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- The Champdoce Mystery - 61/61 -

The Duke looked at least sixty.

"My sins," continued the Duke, "still pursue me. To-day, in spite of all my desires, I cannot claim you as my legitimate son, for the law only permits me to give you my name and fortune by exercising the right of adoption."

Andre made no reply, and the Duke went on with evident hesitation,--

"You can certainly institute proceedings against me for the recovery of your rights, but--"

"Ah!" interrupted the young man, "really, what sort of person do you think I am? Do you believe me capable of dishonoring your name before I assumed it?"

The Duke drew a deep breath of relief. Andre's manner had checked and restrained him, for it was frigid and glacial to a degree. What a difference there was between the haughty mien of Andre and the gushing effusiveness of Paul!

"Will you permit me," asked Andre, "to address a few words to you?"

"A few words?"

"Yes. I do not like to use the word 'conditions,' but I think that you will understand what I mean. My daily toil for bread gave me neither the means nor the leisure which I required to cultivate my art, for that is a profession that I could never give up."

"You will be certainly your own master."

Andre paused, as if to reflect.

"This is not all I had to say," he continued at last. "I love and am loved by a pure and beautiful girl; our marriage is arranged, and I think--"

"I think," broke in the Duke, "that you could not love any one who was not a fit bride for a member of our family."

"But I did not belong to this family yesterday. Be at ease, however, for she is worthy of a Champdoce. I am engaged to Sabine de Mussidan."

A deadly paleness overspread the Duke's face as he heard this name.

"Never," said he. "Never; I would rather see you dead at my feet."

"And I would gladly suffer ten thousand deaths than give her up."

"Suppose I refuse my consent? Suppose that I forbid----"

"You have no claim to exercise paternal authority over me; this can only be purchased by years of tender care. Duke de Champdoce, I owe you nothing. Leave me to myself, as you have hitherto done, and all will be simplified."

The Duke reflected. Must he give up his son, who had been restored to him by such a series of almost miraculous chances, or must he see him married to Diana's daughter? Either alternative appeared to him to be equally disagreeable.

"I will not yield on the point," said he. "Besides, the Countess would never give her consent. She hates me as much as I hate her."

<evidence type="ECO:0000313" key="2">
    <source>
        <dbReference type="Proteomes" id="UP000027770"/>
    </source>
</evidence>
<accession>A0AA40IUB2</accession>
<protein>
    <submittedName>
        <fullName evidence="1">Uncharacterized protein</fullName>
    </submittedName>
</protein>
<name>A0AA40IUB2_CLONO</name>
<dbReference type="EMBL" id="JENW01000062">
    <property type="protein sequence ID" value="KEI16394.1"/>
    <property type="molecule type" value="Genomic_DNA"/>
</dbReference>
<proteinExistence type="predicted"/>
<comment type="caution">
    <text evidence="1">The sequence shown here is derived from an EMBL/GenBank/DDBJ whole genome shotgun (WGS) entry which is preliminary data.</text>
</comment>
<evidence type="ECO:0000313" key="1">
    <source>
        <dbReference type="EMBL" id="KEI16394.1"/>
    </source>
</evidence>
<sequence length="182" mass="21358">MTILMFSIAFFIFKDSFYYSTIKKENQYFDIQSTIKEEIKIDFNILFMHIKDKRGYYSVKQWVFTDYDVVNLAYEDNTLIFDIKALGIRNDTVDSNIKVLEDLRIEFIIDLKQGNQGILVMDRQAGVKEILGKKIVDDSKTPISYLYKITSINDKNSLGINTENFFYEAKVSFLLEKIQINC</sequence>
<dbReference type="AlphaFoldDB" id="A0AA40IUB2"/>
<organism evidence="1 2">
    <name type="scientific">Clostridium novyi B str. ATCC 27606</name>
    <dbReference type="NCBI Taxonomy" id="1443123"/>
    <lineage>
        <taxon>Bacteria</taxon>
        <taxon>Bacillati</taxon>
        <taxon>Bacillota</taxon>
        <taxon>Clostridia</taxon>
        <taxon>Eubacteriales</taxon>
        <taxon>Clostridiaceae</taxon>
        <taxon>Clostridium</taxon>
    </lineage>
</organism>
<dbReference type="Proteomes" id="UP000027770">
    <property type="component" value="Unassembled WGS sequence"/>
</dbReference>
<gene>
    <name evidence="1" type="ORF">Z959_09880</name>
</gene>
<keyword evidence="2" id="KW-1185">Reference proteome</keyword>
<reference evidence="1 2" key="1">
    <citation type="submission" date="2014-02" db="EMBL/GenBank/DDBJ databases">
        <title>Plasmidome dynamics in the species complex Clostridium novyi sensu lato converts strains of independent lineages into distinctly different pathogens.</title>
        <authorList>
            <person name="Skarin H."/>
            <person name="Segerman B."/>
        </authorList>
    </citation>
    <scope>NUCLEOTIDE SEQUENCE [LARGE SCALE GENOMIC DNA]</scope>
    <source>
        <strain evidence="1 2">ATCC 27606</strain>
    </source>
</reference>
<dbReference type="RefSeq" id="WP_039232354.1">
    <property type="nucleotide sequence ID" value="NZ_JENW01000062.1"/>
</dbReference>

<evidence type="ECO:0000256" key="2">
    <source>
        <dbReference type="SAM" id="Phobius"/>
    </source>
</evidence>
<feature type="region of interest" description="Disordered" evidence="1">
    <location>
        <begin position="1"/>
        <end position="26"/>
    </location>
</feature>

M. Lecoq, who had up to this moment looked on in silence, now thought it time to interpose.

"I think," remarked he blandly, "that I shall have no difficulty in obtaining the consent of Madame de Mussidan."

The Duke, at these words, threw open his arms.

"Come, my son!" said he. "All shall be as you desire."

That night, Marie, Duchess de Champdoce, experienced happiness for the first time in the affection and caresses of a son who had been so long lost to her, and seemed to throw off the heavy burden that had so heavily pressed her down beneath its own weight.

When Madame de Mussidan heard that Andre was Norbert's son, she declared that nothing could induce her to give her consent to his marriage with her daughter; but among Mascarin's papers Lecoq had discovered the packet containing the compromising correspondence between the Duke de Champdoce and herself. The detective handed this over to her, and, in her gratitude, she promised to give up all further opposition to the match.

Lecoq always denied that this act came under the head of blackmailing.

Andre and Sabine took up their residence after marriage at the Chateau de Mussidan, which had been magnificently restored and decorated. They seldom leave it, for they love it for its vicinity to the leafy groves, in which they first learned that they had given their hearts to each other. And Andre frequently points out the unfinished work on the balcony, which was the occasion of his first visit to the Chateau de Mussidan. He says that he will complete it as soon as he has time, but it is doubtful whether he will ever find leisure to do this for a long time, for before the new year comes there is every chance of there being a baptism at the little chapel at Bevron.

The Champdoce Mystery - 61/61

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